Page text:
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Nainika R

- Research Program Mentor

PhD candidate at Columbia University


Alzheimer's disease, Neurodegenerative disease, Neuroimmunology, genetics, chronic pain,


Microglia, which are innate immune cells of the central nervous system, are a crucial and dynamic component of the brain's development, maintenance and defense. As a doctoral candidate in Neuroscience at Columbia University, I am investigating how variations in Alzheimer's disease (AD)-associated genes disrupt or enhance microglial function and how this contributes to disease pathogenesis. I am passionate about exploring the link between immune function and neurodegenerative disease and using CRISPR/Cas9-based technologies to dissect the precise role of genetic alterations on AD pathophysiology. Outside the lab, being in NYC is a great location for me to work towards my goal of trying cuisines from every country in the world! I've lived in three different continents and love travel and languages. I'm always keen to try new things - currently, I'm taking a summer pottery course!

Project ideas

Project ideas are meant to help inspire student thinking about their own project. Students are in the driver seat of their research and are free to use any or none of the ideas shared by their mentors.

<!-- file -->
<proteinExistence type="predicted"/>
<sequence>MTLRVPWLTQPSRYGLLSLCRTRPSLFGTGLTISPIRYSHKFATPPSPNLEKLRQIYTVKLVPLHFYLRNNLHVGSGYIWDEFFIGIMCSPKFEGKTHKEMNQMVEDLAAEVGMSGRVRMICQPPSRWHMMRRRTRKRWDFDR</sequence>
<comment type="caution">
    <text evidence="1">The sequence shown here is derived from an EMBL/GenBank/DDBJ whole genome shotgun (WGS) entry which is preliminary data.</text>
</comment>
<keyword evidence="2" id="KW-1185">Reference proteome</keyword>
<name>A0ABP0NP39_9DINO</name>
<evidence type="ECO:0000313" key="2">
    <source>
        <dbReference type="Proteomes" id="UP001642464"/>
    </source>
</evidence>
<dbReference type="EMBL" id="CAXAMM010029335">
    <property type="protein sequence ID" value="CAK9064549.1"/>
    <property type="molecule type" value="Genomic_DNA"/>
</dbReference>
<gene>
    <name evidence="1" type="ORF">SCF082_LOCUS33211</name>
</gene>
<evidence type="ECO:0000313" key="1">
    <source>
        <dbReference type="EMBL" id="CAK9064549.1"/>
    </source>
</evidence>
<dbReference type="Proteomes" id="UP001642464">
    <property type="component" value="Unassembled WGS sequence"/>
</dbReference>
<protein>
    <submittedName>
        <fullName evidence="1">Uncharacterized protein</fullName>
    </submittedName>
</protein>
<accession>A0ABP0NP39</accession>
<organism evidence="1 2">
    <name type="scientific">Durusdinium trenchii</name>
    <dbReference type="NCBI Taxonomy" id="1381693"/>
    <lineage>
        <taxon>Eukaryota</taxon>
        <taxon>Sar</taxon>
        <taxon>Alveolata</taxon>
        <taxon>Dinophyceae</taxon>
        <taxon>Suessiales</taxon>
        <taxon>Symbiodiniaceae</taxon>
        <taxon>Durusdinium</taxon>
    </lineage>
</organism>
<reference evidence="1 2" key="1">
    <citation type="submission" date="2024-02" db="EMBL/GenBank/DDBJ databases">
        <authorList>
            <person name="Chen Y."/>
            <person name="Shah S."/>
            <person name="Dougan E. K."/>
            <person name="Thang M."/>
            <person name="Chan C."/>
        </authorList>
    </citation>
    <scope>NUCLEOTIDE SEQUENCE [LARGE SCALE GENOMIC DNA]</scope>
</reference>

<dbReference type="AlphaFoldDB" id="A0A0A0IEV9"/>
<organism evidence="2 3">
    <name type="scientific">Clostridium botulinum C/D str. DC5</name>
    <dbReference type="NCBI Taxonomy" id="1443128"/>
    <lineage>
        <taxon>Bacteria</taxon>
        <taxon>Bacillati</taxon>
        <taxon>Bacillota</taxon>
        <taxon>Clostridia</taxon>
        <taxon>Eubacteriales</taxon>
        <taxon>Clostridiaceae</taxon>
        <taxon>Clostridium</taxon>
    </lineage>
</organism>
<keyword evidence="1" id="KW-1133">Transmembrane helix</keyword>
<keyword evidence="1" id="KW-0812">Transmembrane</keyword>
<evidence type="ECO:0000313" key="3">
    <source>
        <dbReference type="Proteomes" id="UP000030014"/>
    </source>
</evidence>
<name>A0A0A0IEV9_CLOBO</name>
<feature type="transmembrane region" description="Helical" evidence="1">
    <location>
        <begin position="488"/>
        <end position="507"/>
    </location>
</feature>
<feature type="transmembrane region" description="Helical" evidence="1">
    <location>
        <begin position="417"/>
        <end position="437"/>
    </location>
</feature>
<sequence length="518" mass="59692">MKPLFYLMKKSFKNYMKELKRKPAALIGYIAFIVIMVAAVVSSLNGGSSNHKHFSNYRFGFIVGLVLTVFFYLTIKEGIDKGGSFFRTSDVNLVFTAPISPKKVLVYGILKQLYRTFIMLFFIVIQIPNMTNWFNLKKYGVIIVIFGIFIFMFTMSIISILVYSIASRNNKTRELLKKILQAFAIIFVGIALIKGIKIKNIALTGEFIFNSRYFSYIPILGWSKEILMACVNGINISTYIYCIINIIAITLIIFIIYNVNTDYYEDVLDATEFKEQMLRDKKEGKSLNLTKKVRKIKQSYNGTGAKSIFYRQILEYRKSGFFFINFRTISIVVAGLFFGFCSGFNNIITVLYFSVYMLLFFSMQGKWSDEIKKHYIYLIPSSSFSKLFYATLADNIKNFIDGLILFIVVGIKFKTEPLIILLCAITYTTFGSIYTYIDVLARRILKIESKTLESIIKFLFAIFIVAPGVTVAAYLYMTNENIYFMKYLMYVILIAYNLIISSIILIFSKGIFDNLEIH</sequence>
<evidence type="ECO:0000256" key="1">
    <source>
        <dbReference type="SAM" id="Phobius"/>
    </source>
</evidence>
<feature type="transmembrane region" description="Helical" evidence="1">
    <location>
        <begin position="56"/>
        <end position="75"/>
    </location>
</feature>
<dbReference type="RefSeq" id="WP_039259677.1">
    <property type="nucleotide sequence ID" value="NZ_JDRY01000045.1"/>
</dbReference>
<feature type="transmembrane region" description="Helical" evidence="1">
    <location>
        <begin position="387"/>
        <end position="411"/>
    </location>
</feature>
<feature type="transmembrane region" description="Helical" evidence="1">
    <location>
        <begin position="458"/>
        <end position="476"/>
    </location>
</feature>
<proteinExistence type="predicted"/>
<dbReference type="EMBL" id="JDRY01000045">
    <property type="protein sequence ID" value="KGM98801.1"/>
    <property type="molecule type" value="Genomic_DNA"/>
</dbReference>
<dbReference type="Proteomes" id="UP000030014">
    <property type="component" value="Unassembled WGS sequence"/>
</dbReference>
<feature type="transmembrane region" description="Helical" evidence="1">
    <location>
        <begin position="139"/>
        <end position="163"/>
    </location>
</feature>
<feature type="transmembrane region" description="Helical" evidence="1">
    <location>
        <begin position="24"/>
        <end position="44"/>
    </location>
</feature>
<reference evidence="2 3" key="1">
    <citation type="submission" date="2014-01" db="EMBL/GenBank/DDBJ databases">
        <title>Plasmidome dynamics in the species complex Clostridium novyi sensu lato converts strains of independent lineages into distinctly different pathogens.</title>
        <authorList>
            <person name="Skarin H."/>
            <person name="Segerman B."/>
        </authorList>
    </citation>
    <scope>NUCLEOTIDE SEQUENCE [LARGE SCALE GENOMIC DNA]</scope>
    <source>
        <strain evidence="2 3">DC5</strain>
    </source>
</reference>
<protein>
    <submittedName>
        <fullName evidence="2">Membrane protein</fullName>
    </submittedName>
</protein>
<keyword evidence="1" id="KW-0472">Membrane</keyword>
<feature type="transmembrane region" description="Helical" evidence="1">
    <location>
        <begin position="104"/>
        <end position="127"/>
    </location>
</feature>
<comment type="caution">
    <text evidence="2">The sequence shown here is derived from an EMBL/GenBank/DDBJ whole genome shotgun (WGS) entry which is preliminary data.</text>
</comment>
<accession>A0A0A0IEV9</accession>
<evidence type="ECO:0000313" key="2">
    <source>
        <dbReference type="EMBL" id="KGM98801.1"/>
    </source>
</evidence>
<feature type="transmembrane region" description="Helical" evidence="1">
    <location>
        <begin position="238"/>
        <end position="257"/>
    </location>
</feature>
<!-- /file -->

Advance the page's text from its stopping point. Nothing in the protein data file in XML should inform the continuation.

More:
Identifying Cellular Phenotypes Using CellProfiler

In this project, we will learn to process and analyze images from human brain tissue with fluorescent labeling of different cell type markers from different sets of patients that I have generated in my lab. You will learn to use the CellProfiler software to identify different cell types and capture various features (e.g. size, morphology, expression of different proteins). Next, you will compare these features across different datasets (e.g. control/healthy or male/female patients) to identify phenotypic differences. This project will provide you with valuable skills in image analysis and offer the opportunity to identify specific phenotypes in different patient populations.

Exploring different models of Alzheimer's disease

In order to understand the etiology of Alzheimer's disease and discover potential treatments, we need strong disease models in which we can test our hypotheses. There are a range of models in the field, such as mouse models or patient stem cell-based models, with a variety of environmental and genetic perturbations used. In this project, you will delve into the literature and explore the variety of models in use, and detail their benefits and drawbacks. This project will provide you with an in-depth understanding of how different models can capture different aspects of pathophysiology, and identify their strengths and weaknesses.

Teaching experience

I have a range of prior teaching experience, including neuroscience outreach work, direct mentorship of high school and undergraduate students interested in biomedical research careers, and classroom visits/tutoring.


Work experience

European Molecular Biology Laboratory (EMBL) (2017 - 2018)
Research Intern


University of Illinois at Urbana Champaign (UIUC)
BS Bachelor of Science (2017)
Molecular and Cellular Biology
Columbia University
MPhil Master of Philosophy (2020)
Columbia University
PhD Doctor of Philosophy candidate

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